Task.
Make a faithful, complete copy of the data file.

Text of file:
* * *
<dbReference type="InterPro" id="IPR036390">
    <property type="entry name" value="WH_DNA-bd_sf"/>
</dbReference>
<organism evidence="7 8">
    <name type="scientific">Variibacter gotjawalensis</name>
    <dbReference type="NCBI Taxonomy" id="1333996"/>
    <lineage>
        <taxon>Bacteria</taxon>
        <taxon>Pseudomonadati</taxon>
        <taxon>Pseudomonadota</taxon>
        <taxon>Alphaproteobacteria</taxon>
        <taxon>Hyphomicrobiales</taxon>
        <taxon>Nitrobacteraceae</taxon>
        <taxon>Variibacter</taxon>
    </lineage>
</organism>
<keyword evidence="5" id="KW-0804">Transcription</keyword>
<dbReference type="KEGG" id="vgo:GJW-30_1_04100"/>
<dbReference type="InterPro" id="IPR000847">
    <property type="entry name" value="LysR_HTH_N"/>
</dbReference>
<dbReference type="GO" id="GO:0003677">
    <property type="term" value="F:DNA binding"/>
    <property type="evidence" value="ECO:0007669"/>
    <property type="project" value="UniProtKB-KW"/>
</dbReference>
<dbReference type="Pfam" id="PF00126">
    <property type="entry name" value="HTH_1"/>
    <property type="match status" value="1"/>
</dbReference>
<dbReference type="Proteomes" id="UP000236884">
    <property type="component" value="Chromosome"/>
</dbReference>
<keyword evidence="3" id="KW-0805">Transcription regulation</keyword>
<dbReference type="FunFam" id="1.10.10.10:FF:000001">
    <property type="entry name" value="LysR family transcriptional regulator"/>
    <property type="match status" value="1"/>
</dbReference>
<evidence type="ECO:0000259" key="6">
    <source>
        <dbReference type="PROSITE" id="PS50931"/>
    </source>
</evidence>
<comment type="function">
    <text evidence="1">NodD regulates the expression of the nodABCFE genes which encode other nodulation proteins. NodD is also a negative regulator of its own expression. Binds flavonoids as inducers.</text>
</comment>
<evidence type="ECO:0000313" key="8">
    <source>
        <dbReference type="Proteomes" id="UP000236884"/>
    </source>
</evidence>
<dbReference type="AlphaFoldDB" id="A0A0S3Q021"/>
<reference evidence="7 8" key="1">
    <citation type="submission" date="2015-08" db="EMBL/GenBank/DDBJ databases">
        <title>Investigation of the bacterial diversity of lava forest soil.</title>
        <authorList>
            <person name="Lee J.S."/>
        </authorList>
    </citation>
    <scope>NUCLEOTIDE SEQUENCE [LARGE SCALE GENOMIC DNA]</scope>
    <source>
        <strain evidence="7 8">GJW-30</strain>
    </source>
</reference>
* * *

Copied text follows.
<dbReference type="InterPro" id="IPR036390">
    <property type="entry name" value="WH_DNA-bd_sf"/>
</dbReference>
<organism evidence="7 8">
    <name type="scientific">Variibacter gotjawalensis</name>
    <dbReference type="NCBI Taxonomy" id="1333996"/>
    <lineage>
        <taxon>Bacteria</taxon>
        <taxon>Pseudomonadati</taxon>
        <taxon>Pseudomonadota</taxon>
        <taxon>Alphaproteobacteria</taxon>
        <taxon>Hyphomicrobiales</taxon>
        <taxon>Nitrobacteraceae</taxon>
        <taxon>Variibacter</taxon>
    </lineage>
</organism>
<keyword evidence="5" id="KW-0804">Transcription</keyword>
<dbReference type="KEGG" id="vgo:GJW-30_1_04100"/>
<dbReference type="InterPro" id="IPR000847">
    <property type="entry name" value="LysR_HTH_N"/>
</dbReference>
<dbReference type="GO" id="GO:0003677">
    <property type="term" value="F:DNA binding"/>
    <property type="evidence" value="ECO:0007669"/>
    <property type="project" value="UniProtKB-KW"/>
</dbReference>
<dbReference type="Pfam" id="PF00126">
    <property type="entry name" value="HTH_1"/>
    <property type="match status" value="1"/>
</dbReference>
<dbReference type="Proteomes" id="UP000236884">
    <property type="component" value="Chromosome"/>
</dbReference>
<keyword evidence="3" id="KW-0805">Transcription regulation</keyword>
<dbReference type="FunFam" id="1.10.10.10:FF:000001">
    <property type="entry name" value="LysR family transcriptional regulator"/>
    <property type="match status" value="1"/>
</dbReference>
<evidence type="ECO:0000259" key="6">
    <source>
        <dbReference type="PROSITE" id="PS50931"/>
    </source>
</evidence>
<comment type="function">
    <text evidence="1">NodD regulates the expression of the nodABCFE genes which encode other nodulation proteins. NodD is also a negative regulator of its own expression. Binds flavonoids as inducers.</text>
</comment>
<evidence type="ECO:0000313" key="8">
    <source>
        <dbReference type="Proteomes" id="UP000236884"/>
    </source>
</evidence>
<dbReference type="AlphaFoldDB" id="A0A0S3Q021"/>
<reference evidence="7 8" key="1">
    <citation type="submission" date="2015-08" db="EMBL/GenBank/DDBJ databases">
        <title>Investigation of the bacterial diversity of lava forest soil.</title>
        <authorList>
            <person name="Lee J.S."/>
        </authorList>
    </citation>
    <scope>NUCLEOTIDE SEQUENCE [LARGE SCALE GENOMIC DNA]</scope>
    <source>
        <strain evidence="7 8">GJW-30</strain>
    </source>
</reference>